Blur defined the term 'Britpop', providing a soundtrack for the Nineties Cool Britannia movement. Racking up hit upon hit, the Essex quartet - led by Damon Albarn - became a permanent fixture on the charts, ultimately leading to an ugly, with their Northern counterparts Oasis in the race to become the UK's premier band. Yet, when the flames of Britpop ultimately cooled, Blur proved capable of surprising reinvention, embracing new sounds and textures to keep themselves one step ahead of a pop scene they helped invent. More than twenty years later, they continue to do so. Explores the history and debunks the myths around the band formerly known as Seymour: from their art school origins at London's Goldsmith College to the multi-million selling success of Modern Life Is Rubbish, Parklife and The Great Escape. The darker hues of Blur, 13 and 2003's Think Tank - an album that led to the ill-tempered exit of Blur's guitarist Graham Coxon - only to see his return five years later for a reunion tour marked by a triumphant headline appearance at 2009's Glastonbury festival. Delves into every detail of Blur's pock-marked history, also shedding new light on the group's various solo activities, including Damon Albarn's experiments with Gorillaz and Graham Coxon's one man assault on the indie charts. Featuring new interviews with Blur's collaborators, Britpop rivals and friends, as well as rare photographs and a full up-to-date discography, this is the definitive biography of one of the UK's most beloved bands.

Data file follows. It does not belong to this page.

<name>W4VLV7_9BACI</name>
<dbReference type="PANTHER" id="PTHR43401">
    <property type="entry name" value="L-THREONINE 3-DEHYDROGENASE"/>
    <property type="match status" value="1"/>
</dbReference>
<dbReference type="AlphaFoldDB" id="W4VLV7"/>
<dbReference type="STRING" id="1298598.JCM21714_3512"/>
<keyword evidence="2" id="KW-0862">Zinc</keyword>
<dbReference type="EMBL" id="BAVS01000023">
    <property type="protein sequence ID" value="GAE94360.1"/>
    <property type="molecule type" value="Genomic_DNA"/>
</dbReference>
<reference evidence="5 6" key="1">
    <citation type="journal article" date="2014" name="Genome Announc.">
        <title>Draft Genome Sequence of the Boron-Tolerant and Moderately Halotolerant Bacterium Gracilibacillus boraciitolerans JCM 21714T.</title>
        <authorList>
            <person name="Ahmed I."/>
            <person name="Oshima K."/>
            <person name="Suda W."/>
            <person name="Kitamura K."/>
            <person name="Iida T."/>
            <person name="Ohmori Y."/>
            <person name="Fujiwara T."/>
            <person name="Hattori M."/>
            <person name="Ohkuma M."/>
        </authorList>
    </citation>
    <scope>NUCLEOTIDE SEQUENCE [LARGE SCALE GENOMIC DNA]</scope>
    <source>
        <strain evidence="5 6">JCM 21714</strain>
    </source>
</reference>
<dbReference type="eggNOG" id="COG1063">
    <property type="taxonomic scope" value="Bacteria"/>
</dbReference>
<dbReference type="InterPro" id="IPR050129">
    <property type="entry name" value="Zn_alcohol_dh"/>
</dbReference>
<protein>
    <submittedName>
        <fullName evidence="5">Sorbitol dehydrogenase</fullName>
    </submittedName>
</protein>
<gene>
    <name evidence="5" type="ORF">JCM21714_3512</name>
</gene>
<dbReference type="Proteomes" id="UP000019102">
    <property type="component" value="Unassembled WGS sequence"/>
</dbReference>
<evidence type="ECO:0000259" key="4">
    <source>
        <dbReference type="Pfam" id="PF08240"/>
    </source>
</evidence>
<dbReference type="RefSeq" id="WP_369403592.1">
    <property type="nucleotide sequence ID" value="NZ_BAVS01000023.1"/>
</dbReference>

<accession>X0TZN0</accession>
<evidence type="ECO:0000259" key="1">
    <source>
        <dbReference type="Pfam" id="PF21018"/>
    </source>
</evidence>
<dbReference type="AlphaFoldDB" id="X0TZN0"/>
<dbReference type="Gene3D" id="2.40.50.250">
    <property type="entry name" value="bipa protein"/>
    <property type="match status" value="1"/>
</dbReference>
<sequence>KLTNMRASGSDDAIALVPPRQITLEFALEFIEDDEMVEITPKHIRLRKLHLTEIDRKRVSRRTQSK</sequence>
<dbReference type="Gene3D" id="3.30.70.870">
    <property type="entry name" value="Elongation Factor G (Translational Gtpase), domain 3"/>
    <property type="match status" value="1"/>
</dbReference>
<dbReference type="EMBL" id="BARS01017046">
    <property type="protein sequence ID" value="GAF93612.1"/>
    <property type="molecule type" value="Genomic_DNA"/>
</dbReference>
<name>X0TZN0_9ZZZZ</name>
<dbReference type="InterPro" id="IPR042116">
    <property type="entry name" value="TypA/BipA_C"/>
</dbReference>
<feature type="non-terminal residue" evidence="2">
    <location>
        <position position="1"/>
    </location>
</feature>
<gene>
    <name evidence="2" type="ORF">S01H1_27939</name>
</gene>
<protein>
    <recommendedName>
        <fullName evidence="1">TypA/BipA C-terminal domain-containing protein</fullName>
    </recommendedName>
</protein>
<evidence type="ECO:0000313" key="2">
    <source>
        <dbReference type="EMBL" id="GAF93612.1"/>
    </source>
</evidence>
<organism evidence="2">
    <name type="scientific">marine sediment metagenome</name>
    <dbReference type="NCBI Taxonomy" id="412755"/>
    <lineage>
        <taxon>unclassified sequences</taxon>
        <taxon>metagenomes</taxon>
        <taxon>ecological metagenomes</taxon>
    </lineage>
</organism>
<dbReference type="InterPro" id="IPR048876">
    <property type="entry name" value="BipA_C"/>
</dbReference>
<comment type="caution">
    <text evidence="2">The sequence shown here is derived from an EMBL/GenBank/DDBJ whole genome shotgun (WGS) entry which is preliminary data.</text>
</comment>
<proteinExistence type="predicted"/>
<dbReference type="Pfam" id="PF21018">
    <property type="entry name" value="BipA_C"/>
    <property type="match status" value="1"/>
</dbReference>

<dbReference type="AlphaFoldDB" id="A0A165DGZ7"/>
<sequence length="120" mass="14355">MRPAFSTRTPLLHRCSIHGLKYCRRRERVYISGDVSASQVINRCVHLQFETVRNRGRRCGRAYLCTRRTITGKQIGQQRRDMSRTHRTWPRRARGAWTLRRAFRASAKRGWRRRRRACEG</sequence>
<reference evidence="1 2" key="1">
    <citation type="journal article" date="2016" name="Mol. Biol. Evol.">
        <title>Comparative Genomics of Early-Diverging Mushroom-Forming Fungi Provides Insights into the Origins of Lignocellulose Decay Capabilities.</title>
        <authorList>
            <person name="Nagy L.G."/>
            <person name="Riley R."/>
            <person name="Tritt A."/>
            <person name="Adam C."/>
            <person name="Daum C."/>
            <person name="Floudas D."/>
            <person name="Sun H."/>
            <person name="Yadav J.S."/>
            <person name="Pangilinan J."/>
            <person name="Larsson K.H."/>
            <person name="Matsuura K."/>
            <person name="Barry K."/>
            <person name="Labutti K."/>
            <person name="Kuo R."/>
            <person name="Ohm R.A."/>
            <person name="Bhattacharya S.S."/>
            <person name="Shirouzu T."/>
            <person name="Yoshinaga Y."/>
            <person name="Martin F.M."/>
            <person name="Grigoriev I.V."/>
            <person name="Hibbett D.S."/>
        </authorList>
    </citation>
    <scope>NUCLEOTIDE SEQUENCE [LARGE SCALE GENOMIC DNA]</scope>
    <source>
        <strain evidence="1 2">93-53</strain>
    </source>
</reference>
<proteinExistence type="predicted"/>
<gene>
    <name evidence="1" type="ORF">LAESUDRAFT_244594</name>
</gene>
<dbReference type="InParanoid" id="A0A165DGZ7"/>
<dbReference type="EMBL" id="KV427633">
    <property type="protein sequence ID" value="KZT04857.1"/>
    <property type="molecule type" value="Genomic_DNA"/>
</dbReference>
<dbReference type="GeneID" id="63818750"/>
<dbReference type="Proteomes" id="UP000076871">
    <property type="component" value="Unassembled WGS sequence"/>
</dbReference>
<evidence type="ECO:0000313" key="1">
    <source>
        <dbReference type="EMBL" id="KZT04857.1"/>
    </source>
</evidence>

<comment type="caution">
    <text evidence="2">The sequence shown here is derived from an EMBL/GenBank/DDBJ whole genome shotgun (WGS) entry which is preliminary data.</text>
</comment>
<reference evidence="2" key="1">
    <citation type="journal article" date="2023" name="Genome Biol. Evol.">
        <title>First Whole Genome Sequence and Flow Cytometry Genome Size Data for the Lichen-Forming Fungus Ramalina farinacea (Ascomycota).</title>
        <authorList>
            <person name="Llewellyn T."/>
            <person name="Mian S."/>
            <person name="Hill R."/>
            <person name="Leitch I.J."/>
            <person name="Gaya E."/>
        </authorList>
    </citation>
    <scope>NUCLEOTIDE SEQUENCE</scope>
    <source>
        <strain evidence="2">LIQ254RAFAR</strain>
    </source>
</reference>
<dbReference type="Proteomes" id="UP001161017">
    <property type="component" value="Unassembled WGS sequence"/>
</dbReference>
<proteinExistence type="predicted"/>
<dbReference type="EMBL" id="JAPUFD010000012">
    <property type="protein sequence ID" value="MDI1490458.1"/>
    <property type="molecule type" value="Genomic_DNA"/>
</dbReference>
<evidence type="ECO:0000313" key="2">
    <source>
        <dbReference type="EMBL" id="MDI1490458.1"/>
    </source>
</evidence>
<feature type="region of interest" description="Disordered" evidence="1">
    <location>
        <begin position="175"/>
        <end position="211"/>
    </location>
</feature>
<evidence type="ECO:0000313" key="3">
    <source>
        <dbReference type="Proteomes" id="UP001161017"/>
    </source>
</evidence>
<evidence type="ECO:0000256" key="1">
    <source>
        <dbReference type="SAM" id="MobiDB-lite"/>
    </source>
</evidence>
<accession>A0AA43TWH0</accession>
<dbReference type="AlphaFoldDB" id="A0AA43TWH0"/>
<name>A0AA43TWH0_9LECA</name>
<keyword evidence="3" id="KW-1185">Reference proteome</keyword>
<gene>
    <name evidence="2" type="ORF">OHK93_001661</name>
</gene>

About the Author
Martin Power has worked as a journalist for over 15 years and written well-received biographies on David Sylvian, Aerosmith, Queen, Shane McGowan, Manic Street Preachers, Jeff Beck and Pearl Jam - all published by Omnibus Press. He has lived in North London all his life.